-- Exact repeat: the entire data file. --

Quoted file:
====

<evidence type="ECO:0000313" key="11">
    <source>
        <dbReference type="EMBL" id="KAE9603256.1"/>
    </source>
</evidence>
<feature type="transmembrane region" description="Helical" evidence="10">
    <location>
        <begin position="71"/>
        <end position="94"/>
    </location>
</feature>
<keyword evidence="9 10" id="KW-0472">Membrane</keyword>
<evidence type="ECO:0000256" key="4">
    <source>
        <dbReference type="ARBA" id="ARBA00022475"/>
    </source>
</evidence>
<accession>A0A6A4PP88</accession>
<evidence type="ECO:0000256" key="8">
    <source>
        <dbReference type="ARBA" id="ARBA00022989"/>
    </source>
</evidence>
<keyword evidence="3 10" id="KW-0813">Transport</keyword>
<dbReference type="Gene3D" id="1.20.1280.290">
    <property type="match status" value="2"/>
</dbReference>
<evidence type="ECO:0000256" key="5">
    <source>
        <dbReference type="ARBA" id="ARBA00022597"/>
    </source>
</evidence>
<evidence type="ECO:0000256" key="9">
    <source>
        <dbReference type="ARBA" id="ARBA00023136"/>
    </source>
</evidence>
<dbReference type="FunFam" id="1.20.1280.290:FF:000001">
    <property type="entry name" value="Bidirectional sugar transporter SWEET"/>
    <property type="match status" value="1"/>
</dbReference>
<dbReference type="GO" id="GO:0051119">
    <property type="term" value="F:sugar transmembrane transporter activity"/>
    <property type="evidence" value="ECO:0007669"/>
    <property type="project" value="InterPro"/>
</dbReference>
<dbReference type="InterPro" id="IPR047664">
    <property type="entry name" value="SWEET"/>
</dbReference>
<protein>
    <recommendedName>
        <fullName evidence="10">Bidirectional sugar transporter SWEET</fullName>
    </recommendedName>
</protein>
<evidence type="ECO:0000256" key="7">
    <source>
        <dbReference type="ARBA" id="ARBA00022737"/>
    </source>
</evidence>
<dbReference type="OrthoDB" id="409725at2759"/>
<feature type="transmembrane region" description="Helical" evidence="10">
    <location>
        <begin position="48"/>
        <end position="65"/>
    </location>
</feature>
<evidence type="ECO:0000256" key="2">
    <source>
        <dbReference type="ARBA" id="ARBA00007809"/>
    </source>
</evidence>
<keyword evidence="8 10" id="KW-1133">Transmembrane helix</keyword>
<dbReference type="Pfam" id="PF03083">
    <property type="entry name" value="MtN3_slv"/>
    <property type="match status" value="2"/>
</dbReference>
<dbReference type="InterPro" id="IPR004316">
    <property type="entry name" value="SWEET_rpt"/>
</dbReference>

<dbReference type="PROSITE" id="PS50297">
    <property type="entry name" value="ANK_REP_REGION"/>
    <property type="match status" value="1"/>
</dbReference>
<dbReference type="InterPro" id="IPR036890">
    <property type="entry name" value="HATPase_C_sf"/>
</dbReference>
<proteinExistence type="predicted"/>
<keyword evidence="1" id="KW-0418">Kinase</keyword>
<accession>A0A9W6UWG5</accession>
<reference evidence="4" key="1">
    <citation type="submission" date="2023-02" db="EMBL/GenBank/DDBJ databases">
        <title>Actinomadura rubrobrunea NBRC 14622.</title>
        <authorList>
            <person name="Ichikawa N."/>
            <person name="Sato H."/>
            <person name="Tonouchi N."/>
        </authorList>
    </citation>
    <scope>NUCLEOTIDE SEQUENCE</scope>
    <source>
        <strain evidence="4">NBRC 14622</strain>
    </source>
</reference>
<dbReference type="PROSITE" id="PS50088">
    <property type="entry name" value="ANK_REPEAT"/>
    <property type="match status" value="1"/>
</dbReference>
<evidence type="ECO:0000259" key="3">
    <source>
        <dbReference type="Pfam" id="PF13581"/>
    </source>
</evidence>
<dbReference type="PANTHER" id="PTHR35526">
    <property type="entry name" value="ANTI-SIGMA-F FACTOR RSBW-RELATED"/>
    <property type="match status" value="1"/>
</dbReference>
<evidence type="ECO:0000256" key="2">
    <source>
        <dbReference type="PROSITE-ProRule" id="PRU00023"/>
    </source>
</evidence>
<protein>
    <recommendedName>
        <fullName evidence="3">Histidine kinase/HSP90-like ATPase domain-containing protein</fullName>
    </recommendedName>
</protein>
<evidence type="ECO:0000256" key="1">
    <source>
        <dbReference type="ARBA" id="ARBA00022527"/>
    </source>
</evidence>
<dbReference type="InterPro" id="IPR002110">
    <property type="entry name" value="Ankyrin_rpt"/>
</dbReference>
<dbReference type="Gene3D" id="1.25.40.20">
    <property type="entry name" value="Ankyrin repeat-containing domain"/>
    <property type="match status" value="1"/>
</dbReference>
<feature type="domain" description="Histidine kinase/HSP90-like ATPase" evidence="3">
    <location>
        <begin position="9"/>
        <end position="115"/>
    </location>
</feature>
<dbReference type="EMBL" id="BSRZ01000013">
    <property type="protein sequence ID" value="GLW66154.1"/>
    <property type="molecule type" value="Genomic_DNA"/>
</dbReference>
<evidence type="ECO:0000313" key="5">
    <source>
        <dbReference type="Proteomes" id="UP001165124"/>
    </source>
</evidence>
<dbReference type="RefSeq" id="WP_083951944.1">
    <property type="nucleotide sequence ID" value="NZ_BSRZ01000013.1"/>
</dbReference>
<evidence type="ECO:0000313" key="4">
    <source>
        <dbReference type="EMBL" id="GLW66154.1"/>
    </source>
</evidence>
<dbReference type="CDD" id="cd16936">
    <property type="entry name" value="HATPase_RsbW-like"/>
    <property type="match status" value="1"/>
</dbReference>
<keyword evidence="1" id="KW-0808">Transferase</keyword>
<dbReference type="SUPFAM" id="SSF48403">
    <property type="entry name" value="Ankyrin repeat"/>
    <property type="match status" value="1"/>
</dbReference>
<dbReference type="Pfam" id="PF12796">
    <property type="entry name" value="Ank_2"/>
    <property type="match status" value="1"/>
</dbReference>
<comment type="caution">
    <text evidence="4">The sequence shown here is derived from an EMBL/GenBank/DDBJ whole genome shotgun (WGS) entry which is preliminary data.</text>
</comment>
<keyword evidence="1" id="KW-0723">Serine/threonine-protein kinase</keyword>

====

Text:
<evidence type="ECO:0000313" key="11">
    <source>
        <dbReference type="EMBL" id="KAE9603256.1"/>
    </source>
</evidence>
<feature type="transmembrane region" description="Helical" evidence="10">
    <location>
        <begin position="71"/>
        <end position="94"/>
    </location>
</feature>
<keyword evidence="9 10" id="KW-0472">Membrane</keyword>
<evidence type="ECO:0000256" key="4">
    <source>
        <dbReference type="ARBA" id="ARBA00022475"/>
    </source>
</evidence>
<accession>A0A6A4PP88</accession>
<evidence type="ECO:0000256" key="8">
    <source>
        <dbReference type="ARBA" id="ARBA00022989"/>
    </source>
</evidence>
<keyword evidence="3 10" id="KW-0813">Transport</keyword>
<dbReference type="Gene3D" id="1.20.1280.290">
    <property type="match status" value="2"/>
</dbReference>
<evidence type="ECO:0000256" key="5">
    <source>
        <dbReference type="ARBA" id="ARBA00022597"/>
    </source>
</evidence>
<evidence type="ECO:0000256" key="9">
    <source>
        <dbReference type="ARBA" id="ARBA00023136"/>
    </source>
</evidence>
<dbReference type="FunFam" id="1.20.1280.290:FF:000001">
    <property type="entry name" value="Bidirectional sugar transporter SWEET"/>
    <property type="match status" value="1"/>
</dbReference>
<dbReference type="GO" id="GO:0051119">
    <property type="term" value="F:sugar transmembrane transporter activity"/>
    <property type="evidence" value="ECO:0007669"/>
    <property type="project" value="InterPro"/>
</dbReference>
<dbReference type="InterPro" id="IPR047664">
    <property type="entry name" value="SWEET"/>
</dbReference>
<protein>
    <recommendedName>
        <fullName evidence="10">Bidirectional sugar transporter SWEET</fullName>
    </recommendedName>
</protein>
<evidence type="ECO:0000256" key="7">
    <source>
        <dbReference type="ARBA" id="ARBA00022737"/>
    </source>
</evidence>
<dbReference type="OrthoDB" id="409725at2759"/>
<feature type="transmembrane region" description="Helical" evidence="10">
    <location>
        <begin position="48"/>
        <end position="65"/>
    </location>
</feature>
<evidence type="ECO:0000256" key="2">
    <source>
        <dbReference type="ARBA" id="ARBA00007809"/>
    </source>
</evidence>
<keyword evidence="8 10" id="KW-1133">Transmembrane helix</keyword>
<dbReference type="Pfam" id="PF03083">
    <property type="entry name" value="MtN3_slv"/>
    <property type="match status" value="2"/>
</dbReference>
<dbReference type="InterPro" id="IPR004316">
    <property type="entry name" value="SWEET_rpt"/>
</dbReference>

<dbReference type="PROSITE" id="PS50297">
    <property type="entry name" value="ANK_REP_REGION"/>
    <property type="match status" value="1"/>
</dbReference>
<dbReference type="InterPro" id="IPR036890">
    <property type="entry name" value="HATPase_C_sf"/>
</dbReference>
<proteinExistence type="predicted"/>
<keyword evidence="1" id="KW-0418">Kinase</keyword>
<accession>A0A9W6UWG5</accession>
<reference evidence="4" key="1">
    <citation type="submission" date="2023-02" db="EMBL/GenBank/DDBJ databases">
        <title>Actinomadura rubrobrunea NBRC 14622.</title>
        <authorList>
            <person name="Ichikawa N."/>
            <person name="Sato H."/>
            <person name="Tonouchi N."/>
        </authorList>
    </citation>
    <scope>NUCLEOTIDE SEQUENCE</scope>
    <source>
        <strain evidence="4">NBRC 14622</strain>
    </source>
</reference>
<dbReference type="PROSITE" id="PS50088">
    <property type="entry name" value="ANK_REPEAT"/>
    <property type="match status" value="1"/>
</dbReference>
<evidence type="ECO:0000259" key="3">
    <source>
        <dbReference type="Pfam" id="PF13581"/>
    </source>
</evidence>
<dbReference type="PANTHER" id="PTHR35526">
    <property type="entry name" value="ANTI-SIGMA-F FACTOR RSBW-RELATED"/>
    <property type="match status" value="1"/>
</dbReference>
<evidence type="ECO:0000256" key="2">
    <source>
        <dbReference type="PROSITE-ProRule" id="PRU00023"/>
    </source>
</evidence>
<protein>
    <recommendedName>
        <fullName evidence="3">Histidine kinase/HSP90-like ATPase domain-containing protein</fullName>
    </recommendedName>
</protein>
<evidence type="ECO:0000256" key="1">
    <source>
        <dbReference type="ARBA" id="ARBA00022527"/>
    </source>
</evidence>
<dbReference type="InterPro" id="IPR002110">
    <property type="entry name" value="Ankyrin_rpt"/>
</dbReference>
<dbReference type="Gene3D" id="1.25.40.20">
    <property type="entry name" value="Ankyrin repeat-containing domain"/>
    <property type="match status" value="1"/>
</dbReference>
<feature type="domain" description="Histidine kinase/HSP90-like ATPase" evidence="3">
    <location>
        <begin position="9"/>
        <end position="115"/>
    </location>
</feature>
<dbReference type="EMBL" id="BSRZ01000013">
    <property type="protein sequence ID" value="GLW66154.1"/>
    <property type="molecule type" value="Genomic_DNA"/>
</dbReference>
<evidence type="ECO:0000313" key="5">
    <source>
        <dbReference type="Proteomes" id="UP001165124"/>
    </source>
</evidence>
<dbReference type="RefSeq" id="WP_083951944.1">
    <property type="nucleotide sequence ID" value="NZ_BSRZ01000013.1"/>
</dbReference>
<evidence type="ECO:0000313" key="4">
    <source>
        <dbReference type="EMBL" id="GLW66154.1"/>
    </source>
</evidence>
<dbReference type="CDD" id="cd16936">
    <property type="entry name" value="HATPase_RsbW-like"/>
    <property type="match status" value="1"/>
</dbReference>
<keyword evidence="1" id="KW-0808">Transferase</keyword>
<dbReference type="SUPFAM" id="SSF48403">
    <property type="entry name" value="Ankyrin repeat"/>
    <property type="match status" value="1"/>
</dbReference>
<dbReference type="Pfam" id="PF12796">
    <property type="entry name" value="Ank_2"/>
    <property type="match status" value="1"/>
</dbReference>
<comment type="caution">
    <text evidence="4">The sequence shown here is derived from an EMBL/GenBank/DDBJ whole genome shotgun (WGS) entry which is preliminary data.</text>
</comment>
<keyword evidence="1" id="KW-0723">Serine/threonine-protein kinase</keyword>